A revealing glimpse of everyday life shaped by pervasive violence, from an American-born wife and mother living in a Tel Aviv suburb.
Motro’s passionate account is most interesting in the details: the daily struggle to cope with the threat of violence, the aversion to public transportation, the ubiquitous security guards positioned outside restaurants and shopping malls, the rush to account for loved ones each time the sirens blare and the smoke rises from a bomb site. Like many Israelis, Motro’s own cardiologist husband barely escaped a terrorist bomb, courtesy of a last-minute appointment change. Her book gives face and voice to many of those who weren’t so lucky. In many cases, those victims of random violence are either Palestinians themselves, or the poor and elderly who must use the public buses and facilities that are common targets. Motro doesn’t hide her aversion to Ariel Sharon’s hawkish policies, particularly his aggressive stance toward populating Jewish settlements in disputed territories. She notes that, contrary to the generally accepted perception, many of Israel’s five million Jews and one million Palestinians live and work peacefully side by side, particularly in cities like Haifa. She introduces “coexistence activists” on both sides, like 21-year-old Karen Assaf, who smuggles Palestinian-made olive oil in from restricted areas to help support Arab businesses, and Sari Nusseibeh, a charismatic Harvard-educated Arab professor who loudly preaches coexistence with Israel. Throughout, Motro makes vivid the toll of the ongoing conflict in terms of human lives lost, the once-bustling resorts now empty of tourists, the numbing daily news reports, the empty classroom seat where a child victim sat only yesterday. The narrative is sometimes rambling and unfocused, hop-scotching from one violent act to the next. And the truce announced in February by Sharon and Palestinian leader Mahmoud Abbas makes one hope that the author’s generally pessimistic tone is out-of-date.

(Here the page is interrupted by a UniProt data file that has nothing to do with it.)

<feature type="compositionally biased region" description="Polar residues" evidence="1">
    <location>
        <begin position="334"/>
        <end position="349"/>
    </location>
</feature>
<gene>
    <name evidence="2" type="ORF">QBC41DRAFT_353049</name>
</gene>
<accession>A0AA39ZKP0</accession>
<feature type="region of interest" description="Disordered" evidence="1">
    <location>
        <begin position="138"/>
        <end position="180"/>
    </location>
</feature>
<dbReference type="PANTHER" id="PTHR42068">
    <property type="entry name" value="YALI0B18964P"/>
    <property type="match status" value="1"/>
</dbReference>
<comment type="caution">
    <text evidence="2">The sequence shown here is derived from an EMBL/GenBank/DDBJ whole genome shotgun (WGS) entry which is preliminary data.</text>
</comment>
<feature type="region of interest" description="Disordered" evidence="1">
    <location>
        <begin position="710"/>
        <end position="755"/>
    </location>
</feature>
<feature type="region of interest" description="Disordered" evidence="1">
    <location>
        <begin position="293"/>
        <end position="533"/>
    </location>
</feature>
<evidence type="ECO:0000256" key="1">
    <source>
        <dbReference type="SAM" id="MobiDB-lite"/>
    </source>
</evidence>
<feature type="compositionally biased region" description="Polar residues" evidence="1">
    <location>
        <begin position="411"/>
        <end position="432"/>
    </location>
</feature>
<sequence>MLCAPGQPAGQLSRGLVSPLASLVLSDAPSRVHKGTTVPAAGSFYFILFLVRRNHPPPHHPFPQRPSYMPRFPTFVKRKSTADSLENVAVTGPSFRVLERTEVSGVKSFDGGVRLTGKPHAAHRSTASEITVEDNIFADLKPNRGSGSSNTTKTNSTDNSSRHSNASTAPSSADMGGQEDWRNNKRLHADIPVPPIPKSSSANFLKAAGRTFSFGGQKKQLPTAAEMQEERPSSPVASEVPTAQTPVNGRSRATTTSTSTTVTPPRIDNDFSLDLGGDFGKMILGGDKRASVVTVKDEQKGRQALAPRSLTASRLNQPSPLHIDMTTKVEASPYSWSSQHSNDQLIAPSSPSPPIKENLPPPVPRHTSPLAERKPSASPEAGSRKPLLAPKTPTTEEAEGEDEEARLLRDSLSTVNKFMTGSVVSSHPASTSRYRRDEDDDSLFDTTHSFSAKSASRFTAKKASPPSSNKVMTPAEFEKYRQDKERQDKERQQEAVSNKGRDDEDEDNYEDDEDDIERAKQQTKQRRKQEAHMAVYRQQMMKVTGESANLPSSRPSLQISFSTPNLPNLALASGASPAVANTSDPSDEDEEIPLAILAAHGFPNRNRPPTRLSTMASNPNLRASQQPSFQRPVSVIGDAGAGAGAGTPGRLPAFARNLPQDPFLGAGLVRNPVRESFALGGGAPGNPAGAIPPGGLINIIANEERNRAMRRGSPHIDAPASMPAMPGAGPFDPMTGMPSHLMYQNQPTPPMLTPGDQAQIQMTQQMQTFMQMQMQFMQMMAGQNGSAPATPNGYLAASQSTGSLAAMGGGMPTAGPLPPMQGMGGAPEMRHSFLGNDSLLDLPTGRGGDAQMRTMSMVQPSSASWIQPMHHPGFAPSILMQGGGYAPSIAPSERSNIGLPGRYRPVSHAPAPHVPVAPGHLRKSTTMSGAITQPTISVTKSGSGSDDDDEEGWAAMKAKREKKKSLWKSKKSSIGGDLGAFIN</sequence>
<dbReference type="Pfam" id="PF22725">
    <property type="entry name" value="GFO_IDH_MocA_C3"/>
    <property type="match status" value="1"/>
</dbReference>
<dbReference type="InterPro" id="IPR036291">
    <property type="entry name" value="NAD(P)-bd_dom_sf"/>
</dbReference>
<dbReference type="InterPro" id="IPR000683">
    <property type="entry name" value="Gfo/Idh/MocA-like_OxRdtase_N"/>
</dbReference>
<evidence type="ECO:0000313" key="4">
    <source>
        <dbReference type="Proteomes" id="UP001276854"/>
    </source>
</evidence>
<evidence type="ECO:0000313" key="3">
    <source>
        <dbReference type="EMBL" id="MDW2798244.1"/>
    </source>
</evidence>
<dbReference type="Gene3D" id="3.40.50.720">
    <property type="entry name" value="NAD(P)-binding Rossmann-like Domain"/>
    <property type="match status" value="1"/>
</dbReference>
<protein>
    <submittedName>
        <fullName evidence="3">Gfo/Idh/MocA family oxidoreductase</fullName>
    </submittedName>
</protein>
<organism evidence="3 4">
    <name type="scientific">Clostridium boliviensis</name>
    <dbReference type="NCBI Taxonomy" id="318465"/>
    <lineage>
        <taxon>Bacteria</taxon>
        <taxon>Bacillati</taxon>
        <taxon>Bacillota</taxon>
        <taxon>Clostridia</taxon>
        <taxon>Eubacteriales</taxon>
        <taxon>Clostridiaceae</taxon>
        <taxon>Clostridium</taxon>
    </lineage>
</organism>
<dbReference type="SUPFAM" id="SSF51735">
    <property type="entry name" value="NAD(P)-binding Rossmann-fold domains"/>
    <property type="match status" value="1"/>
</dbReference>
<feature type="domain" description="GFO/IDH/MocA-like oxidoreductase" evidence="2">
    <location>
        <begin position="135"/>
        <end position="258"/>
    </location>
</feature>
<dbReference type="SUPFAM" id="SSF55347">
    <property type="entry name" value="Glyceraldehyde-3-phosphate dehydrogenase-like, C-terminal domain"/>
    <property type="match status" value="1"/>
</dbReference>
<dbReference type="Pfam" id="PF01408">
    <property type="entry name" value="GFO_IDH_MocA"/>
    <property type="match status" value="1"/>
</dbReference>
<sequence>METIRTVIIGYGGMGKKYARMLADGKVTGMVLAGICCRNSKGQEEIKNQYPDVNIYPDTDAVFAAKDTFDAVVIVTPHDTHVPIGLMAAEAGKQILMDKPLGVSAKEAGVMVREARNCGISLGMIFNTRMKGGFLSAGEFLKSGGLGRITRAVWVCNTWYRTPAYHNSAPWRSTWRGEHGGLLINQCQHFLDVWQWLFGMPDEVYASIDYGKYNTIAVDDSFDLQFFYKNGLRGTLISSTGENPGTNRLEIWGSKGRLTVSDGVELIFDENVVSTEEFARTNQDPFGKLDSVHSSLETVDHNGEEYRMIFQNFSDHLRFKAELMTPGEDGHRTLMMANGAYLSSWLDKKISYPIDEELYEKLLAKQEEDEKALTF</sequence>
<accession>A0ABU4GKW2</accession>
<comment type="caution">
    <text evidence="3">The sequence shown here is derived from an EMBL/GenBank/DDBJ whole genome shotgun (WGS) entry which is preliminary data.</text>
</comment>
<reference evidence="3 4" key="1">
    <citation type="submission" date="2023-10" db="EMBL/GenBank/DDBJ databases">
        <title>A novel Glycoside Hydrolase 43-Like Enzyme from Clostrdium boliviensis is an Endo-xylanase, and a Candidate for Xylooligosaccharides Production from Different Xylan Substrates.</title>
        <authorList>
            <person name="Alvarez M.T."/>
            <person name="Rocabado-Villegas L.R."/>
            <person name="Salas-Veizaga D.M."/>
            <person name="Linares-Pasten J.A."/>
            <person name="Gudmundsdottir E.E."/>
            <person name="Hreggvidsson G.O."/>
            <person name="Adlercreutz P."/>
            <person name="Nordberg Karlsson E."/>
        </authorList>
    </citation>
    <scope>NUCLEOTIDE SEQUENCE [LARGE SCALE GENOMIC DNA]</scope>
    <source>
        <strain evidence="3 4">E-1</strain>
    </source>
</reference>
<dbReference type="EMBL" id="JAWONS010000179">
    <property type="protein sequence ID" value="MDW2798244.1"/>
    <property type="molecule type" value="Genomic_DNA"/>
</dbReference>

Nonetheless, a compelling, up-close look at a conflict too often seen only in TV news bites and blaring headlines.